A Team GB Paralympic medalist, who is deaf and has cerebral palsy, is warning about the difficulties of lip-reading people wearing masks.
Before lockdown, former Sky Sports scholar Olivia Breen had been preparing for what was to be her third Paralympic Games in Tokyo.
Breen developed a meningitis-type illness as a baby, which left her with cerebral palsy. That caused her muscles to weaken and her co-ordination was affected. But sport helped her get stronger.
While Breen, who is a sprinter and long-jumper, has managed to continue training during the pandemic, she is finding life increasingly difficult now it is compulsory to wear masks in shops.
She told Sky Sports News: "It is really hard. I lip-read a lot and I watch people's mouths. So when people have masks on I can't lip-read and they have it right over their nose.
"So when I say to people 'I'm deaf' and show them my hearing aids, I have to say to them please can you stand back and take off your mask because it's impossible.
"I'm dreading when I go to London or something, getting on public transport. If there is a problem on the train, it is going to be hard.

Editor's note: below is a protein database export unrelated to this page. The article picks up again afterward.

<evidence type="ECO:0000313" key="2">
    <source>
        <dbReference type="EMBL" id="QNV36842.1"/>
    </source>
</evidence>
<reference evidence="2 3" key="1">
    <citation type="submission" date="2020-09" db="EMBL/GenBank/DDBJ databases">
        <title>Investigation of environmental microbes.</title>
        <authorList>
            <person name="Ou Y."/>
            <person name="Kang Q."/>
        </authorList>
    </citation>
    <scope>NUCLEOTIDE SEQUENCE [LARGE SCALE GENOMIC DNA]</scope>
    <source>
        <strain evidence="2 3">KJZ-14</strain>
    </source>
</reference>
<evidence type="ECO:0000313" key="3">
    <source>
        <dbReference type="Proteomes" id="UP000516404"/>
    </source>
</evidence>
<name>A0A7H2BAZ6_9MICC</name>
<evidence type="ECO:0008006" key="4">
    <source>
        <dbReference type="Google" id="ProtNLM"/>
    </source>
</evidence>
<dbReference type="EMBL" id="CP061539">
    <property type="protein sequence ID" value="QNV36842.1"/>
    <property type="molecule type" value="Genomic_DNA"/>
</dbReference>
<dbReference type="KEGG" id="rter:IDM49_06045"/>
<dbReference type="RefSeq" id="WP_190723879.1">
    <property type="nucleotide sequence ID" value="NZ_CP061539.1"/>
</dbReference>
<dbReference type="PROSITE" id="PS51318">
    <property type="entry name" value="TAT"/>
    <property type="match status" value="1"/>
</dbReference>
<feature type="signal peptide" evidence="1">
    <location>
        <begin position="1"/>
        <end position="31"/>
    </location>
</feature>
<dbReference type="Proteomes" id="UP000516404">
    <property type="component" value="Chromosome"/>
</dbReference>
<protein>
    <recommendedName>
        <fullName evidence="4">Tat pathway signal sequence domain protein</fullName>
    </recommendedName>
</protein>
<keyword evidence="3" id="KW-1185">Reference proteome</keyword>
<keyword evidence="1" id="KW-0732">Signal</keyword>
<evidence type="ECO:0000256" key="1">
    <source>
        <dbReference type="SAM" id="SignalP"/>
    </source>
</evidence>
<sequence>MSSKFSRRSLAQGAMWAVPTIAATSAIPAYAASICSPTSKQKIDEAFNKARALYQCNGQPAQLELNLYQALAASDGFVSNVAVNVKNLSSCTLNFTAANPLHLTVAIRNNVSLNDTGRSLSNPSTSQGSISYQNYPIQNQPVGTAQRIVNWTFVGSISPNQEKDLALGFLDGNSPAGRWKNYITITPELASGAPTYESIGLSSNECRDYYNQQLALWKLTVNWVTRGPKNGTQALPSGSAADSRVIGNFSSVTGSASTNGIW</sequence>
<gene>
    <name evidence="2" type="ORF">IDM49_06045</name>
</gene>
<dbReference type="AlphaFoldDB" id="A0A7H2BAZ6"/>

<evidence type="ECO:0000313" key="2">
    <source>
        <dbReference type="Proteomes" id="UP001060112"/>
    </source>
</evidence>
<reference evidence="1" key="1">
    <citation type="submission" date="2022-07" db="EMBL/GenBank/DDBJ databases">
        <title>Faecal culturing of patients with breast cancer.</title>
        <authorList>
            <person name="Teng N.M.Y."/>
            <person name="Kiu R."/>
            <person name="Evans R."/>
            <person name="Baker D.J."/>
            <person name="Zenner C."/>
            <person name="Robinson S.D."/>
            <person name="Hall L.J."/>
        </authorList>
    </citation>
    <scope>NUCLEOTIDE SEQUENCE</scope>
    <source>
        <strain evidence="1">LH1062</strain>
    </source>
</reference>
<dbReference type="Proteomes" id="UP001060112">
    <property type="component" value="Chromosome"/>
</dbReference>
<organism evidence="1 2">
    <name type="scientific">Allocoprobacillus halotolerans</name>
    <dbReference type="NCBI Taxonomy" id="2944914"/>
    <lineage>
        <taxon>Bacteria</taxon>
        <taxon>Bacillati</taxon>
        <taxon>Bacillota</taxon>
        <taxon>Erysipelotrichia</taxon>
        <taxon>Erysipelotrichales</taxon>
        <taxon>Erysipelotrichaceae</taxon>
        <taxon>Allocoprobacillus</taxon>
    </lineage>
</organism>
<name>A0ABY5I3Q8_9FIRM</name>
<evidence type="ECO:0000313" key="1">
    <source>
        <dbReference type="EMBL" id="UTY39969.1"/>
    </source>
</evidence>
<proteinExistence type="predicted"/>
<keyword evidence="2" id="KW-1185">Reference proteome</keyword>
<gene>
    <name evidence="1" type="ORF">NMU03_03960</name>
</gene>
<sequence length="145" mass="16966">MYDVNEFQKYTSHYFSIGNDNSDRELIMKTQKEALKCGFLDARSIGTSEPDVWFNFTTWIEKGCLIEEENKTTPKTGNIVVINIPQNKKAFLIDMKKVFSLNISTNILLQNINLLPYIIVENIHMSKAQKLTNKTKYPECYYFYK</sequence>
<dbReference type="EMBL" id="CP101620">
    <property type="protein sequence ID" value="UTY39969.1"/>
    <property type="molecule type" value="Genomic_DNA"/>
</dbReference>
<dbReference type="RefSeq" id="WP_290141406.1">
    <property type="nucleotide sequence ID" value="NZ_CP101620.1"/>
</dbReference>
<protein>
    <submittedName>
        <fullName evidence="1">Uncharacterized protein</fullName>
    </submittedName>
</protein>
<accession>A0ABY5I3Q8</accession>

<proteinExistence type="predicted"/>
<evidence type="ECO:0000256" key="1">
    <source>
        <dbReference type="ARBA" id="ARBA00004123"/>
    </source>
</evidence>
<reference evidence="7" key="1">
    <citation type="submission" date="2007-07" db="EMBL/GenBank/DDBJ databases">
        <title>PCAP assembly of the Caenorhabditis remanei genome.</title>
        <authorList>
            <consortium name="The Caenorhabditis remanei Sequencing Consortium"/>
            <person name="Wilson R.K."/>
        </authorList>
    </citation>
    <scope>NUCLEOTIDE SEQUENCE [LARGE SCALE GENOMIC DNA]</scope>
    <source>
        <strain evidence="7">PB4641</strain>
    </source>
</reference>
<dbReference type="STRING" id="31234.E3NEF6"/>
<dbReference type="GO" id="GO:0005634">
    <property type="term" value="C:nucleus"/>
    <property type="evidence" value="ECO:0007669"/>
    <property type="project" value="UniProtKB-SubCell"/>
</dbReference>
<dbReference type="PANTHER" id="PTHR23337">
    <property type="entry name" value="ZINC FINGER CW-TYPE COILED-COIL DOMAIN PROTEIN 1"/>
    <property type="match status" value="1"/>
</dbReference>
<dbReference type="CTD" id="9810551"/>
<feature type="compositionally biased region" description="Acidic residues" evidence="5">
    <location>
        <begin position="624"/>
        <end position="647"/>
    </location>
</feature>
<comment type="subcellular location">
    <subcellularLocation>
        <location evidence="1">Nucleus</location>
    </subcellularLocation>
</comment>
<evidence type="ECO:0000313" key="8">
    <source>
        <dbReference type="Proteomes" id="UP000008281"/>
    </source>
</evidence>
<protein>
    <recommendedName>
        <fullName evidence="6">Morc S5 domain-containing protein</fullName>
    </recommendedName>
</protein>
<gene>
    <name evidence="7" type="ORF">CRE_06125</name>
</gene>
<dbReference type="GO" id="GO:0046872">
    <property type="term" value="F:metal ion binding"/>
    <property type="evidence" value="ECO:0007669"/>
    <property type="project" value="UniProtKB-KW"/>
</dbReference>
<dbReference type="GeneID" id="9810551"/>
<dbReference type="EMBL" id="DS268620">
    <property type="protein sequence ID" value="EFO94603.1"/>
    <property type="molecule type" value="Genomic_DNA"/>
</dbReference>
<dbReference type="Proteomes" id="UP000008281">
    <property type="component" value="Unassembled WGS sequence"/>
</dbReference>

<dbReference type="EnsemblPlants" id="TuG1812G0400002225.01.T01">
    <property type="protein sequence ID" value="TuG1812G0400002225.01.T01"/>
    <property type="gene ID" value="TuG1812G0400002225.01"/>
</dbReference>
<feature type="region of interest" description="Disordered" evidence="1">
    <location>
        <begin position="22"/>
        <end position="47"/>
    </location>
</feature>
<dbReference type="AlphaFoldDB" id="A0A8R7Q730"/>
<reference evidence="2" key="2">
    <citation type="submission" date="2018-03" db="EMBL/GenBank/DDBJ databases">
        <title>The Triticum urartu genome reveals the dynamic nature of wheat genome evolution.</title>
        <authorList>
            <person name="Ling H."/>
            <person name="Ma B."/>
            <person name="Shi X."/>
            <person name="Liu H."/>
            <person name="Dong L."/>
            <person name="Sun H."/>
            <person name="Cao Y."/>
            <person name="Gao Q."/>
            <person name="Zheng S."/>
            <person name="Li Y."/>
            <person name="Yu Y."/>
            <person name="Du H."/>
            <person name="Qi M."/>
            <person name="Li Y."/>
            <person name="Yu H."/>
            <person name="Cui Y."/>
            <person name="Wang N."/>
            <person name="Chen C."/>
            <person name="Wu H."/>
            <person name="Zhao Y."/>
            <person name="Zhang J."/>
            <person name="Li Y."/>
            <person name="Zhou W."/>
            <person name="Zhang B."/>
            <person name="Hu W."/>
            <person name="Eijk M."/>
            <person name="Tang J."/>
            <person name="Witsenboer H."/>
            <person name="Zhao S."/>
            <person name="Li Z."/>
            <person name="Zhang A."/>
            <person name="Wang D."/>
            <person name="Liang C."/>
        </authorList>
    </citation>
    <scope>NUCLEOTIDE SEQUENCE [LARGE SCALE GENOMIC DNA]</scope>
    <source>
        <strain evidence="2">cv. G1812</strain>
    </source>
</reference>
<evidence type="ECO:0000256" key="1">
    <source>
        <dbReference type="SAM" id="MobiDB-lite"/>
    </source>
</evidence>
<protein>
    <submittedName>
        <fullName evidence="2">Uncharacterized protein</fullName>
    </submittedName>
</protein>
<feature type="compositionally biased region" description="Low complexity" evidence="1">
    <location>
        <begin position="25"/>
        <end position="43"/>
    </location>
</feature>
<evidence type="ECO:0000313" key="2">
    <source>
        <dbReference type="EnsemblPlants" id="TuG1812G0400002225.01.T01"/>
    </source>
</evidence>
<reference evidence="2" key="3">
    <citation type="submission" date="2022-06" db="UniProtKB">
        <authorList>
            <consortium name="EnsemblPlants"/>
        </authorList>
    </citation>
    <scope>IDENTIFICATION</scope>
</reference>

"I just want to get awareness out there as much as possible and show people how hard it is going to be for deaf people."
Olivia uses a mask with see-through plastic at the front, which she says makes life a lot easier.
She has been at home with her family during lockdown, but usually trains in Loughborough.
Her goal is to get an individual medal at the Paralympics in Tokyo. Breen was bitterly disappointed the Games were postponed until 2021, but believes it was the right decision to ensure people's safety.
Current rules state athletes at the Olympics and Paralympics are not allowed to protest, but many, including Breen, are calling for that to change, so they can stand in solidarity with those supporting the Black Lives Matter movement.
She said: "I have been dating a black guy and I just think everyone is the same. Don't treat anyone differently.
"Obviously, I am disabled as well. It is quite a similar kind of thing. But just treat everyone the same and be respectful. Everyone has different needs and opinions."